Workshop on the HIPAA Privacy Rule's De-Identification Standard
The American Recovery and Reinvestment Act of 2009 (ARRA)1 requires HHS to issue guidance on methods for de-identification of protected health information (PHI) as designated in HIPAA's Privacy Rule. In response to this mandate, OCR solicited stakeholder input from experts with practical technical and policy experience to inform the creation of guidance materials. OCR collected views regarding de-identification approaches, best practices for implementation and management of the current de-identification standard and potential changes to address policy concerns.
To facilitate timely collection of information, OCR organized an in-person workshop that consisted of multiple panel sessions. Each panel addressed a specific topic related to the Privacy Rule’s de-identification methodologies and policies. The workshop was open to the public and each panel was followed by a question-answer period. The workshop was held March 8-9, 2010 in Washington, DC.
OCR has synthesized the input from workshop panelists and general comments to incorporate into guidance.
View the Web cast of the De-Identification Workshop
Find out more information about the De-Identification Workshop panels
You may submit a comment about the De-Identification Standard by sending an e-mail to firstname.lastname@example.org.
Background and Context
The Privacy Rule is part of a suite2 of regulations promulgated pursuant to the administrative simplification provisions of HIPAA. ARRA expanded the reach of the Privacy Rule and requires the Secretary, in consultation with stakeholders, to issue guidance on how to best implement the Privacy Rule’s current requirements for the de-identification of protected heath information under 45 CFR § 164.514 (b).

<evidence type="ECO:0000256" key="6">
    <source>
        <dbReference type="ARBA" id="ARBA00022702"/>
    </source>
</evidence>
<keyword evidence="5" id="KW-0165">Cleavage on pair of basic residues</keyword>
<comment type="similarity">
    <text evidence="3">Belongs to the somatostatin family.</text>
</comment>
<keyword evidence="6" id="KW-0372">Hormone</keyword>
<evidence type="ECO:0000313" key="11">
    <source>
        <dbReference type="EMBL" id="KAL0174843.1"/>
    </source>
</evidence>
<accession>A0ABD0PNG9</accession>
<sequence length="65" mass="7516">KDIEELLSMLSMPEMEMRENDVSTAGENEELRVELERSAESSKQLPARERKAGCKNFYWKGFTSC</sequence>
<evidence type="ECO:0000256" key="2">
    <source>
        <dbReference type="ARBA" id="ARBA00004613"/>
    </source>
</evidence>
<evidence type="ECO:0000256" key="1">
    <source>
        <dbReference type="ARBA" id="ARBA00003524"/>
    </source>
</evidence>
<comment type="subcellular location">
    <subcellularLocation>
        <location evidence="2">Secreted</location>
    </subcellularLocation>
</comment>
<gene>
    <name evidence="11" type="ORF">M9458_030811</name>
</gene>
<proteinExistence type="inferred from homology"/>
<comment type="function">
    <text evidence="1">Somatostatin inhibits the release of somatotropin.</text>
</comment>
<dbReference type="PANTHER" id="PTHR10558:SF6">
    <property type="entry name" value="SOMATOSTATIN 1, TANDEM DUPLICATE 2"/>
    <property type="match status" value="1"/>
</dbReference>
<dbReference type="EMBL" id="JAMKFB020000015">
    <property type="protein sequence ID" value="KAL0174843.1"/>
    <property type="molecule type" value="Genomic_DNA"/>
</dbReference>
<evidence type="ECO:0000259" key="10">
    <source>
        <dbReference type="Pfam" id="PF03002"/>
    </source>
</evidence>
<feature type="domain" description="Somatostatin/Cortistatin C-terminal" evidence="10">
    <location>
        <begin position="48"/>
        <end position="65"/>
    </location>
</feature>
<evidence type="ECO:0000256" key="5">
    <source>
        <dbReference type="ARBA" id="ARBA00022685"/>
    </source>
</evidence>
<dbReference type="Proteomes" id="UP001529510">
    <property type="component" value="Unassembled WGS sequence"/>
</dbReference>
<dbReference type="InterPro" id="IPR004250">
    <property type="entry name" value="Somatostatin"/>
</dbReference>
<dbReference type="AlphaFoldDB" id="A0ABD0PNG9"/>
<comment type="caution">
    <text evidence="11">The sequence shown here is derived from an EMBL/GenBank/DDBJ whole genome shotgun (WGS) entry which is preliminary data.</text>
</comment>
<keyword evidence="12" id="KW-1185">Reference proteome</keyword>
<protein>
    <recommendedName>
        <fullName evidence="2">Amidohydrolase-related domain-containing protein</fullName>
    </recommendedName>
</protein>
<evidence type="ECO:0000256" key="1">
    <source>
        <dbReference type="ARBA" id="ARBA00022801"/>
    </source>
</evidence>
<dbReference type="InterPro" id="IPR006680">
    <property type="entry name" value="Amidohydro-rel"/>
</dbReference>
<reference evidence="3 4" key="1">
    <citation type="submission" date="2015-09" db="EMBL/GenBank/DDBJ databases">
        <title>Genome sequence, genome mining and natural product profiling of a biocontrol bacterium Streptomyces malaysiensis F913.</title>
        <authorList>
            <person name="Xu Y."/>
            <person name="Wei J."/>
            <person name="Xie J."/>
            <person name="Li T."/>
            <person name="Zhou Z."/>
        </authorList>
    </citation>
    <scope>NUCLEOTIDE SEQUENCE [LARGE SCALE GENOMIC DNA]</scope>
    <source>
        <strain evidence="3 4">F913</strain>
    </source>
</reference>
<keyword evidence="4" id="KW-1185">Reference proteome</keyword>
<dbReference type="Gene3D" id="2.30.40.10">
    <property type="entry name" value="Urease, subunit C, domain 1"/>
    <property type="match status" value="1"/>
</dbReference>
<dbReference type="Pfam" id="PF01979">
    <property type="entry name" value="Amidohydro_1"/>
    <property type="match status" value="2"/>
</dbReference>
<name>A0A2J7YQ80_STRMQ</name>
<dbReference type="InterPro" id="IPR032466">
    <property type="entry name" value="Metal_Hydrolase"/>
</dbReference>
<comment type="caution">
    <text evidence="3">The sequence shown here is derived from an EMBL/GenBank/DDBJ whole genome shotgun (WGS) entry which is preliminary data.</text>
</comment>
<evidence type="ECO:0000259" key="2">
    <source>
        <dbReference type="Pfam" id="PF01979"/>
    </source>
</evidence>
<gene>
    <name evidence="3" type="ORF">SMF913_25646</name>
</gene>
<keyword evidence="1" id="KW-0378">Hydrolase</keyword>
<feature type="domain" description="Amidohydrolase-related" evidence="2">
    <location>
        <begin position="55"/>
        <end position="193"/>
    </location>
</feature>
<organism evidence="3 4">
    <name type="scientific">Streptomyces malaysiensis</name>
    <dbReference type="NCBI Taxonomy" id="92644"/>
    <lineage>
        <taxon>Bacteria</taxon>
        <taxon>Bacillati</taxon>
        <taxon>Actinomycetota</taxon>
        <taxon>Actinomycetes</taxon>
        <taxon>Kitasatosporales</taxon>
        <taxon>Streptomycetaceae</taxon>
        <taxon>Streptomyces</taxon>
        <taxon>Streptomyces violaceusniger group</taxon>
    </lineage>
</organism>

The Privacy Rule protects individually identifiable health information that is held or transmitted by covered entities and their business associates; such information is called protected health information, or PHI. When health information does not identify an individual, and there is no reasonable basis to believe that it can be used to identify an individual, it is “de-identified” and is not considered to be PHI. A covered entity may use or disclose de-identified health information for any purpose without restriction (although other laws may apply). The Privacy Rule designates two ways through which a covered entity can determine that health information is de-identified.3 The first is the “Safe Harbor” approach, which permits a covered entity to consider data to be de-identified if it removes 18 types of identifiers (e.g., names, dates, and geocodes on populations with less than 20,000 inhabitants) and has no actual knowledge that the remaining information could be used to identify an individual, either alone or in combination with other information. An alternative is the statistical approach, which permits covered entities to disclose health information in any form provided that a qualified statistical or scientific expert concludes, through the use of accepted analytic techniques, that the risk the information could be used alone, or in combination with other reasonably available information, to identify the subject is very small.
1Pub. L. No. 111-5, § 13411. 123 Stat. 115, 276
2This suite includes the Security Rule and the Standards for Transactions and Code Sets (45 CFR § 160 & 162).
3See 45 CFR § 164.514 (b)(2)